PARIS — For those with even a modest interest in art and the work of Pablo Picasso, the Musee Picasso is a delightful place to spend a few hours. But for Picasso aficionados, the museum is something close to heaven on earth.
Tucked away on a narrow street in Paris' historic Marais quarter, the Musee Picasso is housed in an elegant 17th-Century mansion called L'Hotel Sale.
In previous incarnations, the house served as the Venetian embassy, the official residence of the Archbishop of Paris and, during the French Revolution, a rare book depository.
The mansion takes its name from a salt-tax collector who built it in the 1660s.
Donated by Family
Ironically, another type of tax was responsible for assembling the museum's collection. Most of it was donated by Picasso's family under a recent French law that permits the payment of works of art in lieu of inheritance taxes.
Thus, the collection offers a unique perspective because it includes paintings that were particularly close to the artist's heart.
The museum opened in 1985 following extensive renovations that preserved the historic character of the mansion. The museum is filled with more than 3,000 paintings, sculptures, drawings, prints, ceramics and other inventions spanning Picasso's long and prolific career.
All major periods of the artist's career are represented: early Blue and Rose around the turn of the century; experiments in Cubism and surrealism between 1910 and 1930; the violent, sometimes bizarre work he produced around World War II, and the whimsical, intensely colored pieces that marked the final years of his life.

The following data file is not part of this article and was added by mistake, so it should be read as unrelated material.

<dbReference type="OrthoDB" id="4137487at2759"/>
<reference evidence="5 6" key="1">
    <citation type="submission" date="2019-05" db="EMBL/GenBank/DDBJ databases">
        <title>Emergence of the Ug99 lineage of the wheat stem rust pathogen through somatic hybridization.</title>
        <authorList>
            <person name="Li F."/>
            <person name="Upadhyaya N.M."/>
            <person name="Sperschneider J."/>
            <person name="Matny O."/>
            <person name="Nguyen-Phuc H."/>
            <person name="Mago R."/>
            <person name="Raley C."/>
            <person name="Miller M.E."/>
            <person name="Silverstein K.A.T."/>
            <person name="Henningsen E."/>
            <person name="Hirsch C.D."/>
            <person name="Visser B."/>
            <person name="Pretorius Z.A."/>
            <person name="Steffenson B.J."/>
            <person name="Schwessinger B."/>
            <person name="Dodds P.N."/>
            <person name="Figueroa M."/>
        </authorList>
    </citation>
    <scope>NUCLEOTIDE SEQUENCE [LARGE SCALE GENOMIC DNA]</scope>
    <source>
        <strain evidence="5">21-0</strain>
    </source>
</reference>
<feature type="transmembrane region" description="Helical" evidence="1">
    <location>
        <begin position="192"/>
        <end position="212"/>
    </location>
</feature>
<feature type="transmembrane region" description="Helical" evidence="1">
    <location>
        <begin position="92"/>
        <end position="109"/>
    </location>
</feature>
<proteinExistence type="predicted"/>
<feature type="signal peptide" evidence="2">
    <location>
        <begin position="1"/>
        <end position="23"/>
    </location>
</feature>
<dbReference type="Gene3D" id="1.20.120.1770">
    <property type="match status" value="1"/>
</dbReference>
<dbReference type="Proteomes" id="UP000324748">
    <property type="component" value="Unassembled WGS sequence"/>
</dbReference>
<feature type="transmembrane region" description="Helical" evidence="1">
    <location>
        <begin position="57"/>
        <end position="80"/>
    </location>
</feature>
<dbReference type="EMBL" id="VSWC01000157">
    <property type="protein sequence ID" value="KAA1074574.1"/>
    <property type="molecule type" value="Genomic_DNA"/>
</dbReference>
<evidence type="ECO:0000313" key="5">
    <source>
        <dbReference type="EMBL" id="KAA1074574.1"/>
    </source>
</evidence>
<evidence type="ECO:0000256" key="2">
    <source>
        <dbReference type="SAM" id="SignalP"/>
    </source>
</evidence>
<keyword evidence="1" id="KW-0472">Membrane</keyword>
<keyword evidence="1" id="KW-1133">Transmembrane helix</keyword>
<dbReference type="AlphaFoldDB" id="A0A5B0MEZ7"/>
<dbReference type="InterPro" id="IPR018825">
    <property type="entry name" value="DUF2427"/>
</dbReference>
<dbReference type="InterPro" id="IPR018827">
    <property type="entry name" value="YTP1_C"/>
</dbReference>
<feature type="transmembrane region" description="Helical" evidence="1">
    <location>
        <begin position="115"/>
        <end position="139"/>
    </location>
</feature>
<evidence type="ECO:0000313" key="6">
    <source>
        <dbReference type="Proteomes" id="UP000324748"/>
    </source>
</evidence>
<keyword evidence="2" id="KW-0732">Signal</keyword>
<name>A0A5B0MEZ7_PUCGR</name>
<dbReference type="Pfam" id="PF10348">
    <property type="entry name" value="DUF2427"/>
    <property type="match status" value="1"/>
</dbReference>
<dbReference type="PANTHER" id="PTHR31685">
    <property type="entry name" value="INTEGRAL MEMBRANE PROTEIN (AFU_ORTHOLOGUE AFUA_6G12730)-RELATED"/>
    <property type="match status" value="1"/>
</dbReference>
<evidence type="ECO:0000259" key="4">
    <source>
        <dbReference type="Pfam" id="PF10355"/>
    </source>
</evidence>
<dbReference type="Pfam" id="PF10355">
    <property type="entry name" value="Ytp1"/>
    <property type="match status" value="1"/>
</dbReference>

One can easily spend a whole day browsing through the four-story mansion, which includes 20 rooms devoted to the museum's permanent collection, several more for temporary exhibitions, a sculpture garden and an audio-visual room.
A room devoted to Picasso's own collection includes works by such artist as Paul Cezanne, Edgar Degas, Henri Matisse, Joan Miro, Pierre Renoir and Auguste Henri Rousseau.
The museum also includes a well-stocked book and poster shop and a pleasant cafeteria in a separate building that once housed the mansion's service quarters.
There is even a small, richly appointed chapel, which the original owner presumably used for prayers.
An Elegant Lobby
Visitors enter the museum through a cobblestone courtyard that leads to an elegant lobby dominated by an imposing marble staircase lined with ornately sculpted iron balustrades.
The grand staircase, the towering ceiling and the elaborate carvings on the walls combine to create a monumental feeling.
But the grandeur of the museum never overshadows the art, which is simply displayed in intimate galleries.
The collection is arranged chronologically, beginning with Picasso's earliest work around the turn of the century, and progressing through 75 years of relentless creativity.
Among the works on display are a brooding self-portrait, painted in 1901 shortly after the suicide of Picasso's close friend, Casagemas; "Bust of a Sailor" (1907), marking one of the artist's earliest forays into Cubism; "Women at their Toilet" (1938), a massive collage composed of pieces of patterned wallpaper; "The Studio at La Californie" (1956), offering a glimpse of Picasso's cluttered work space in the South of France, and "Seated Old Man," a poignant image of old age painted two years before the artist's death in 1973.
One of the most striking areas in the museum is the small, multilevel sculpture garden. Shielded by a vaulted glass ceiling, the garden is filled with a soft, natural light even on overcast days.
On display are large, free-standing pieces such as the whimsical "Woman with a Baby Carriage" (1950) and smaller works set on raised platforms.
The Musee Picasso, 5 Rue de Thorigny is only a short walk from the Pompidou Center for the Arts. It is open daily, except Tuesday, from 9:45 a.m. to 5:15 p.m. (Wednesdays till 10 p.m.). Admission is 10 francs (about $1.75 U.S.).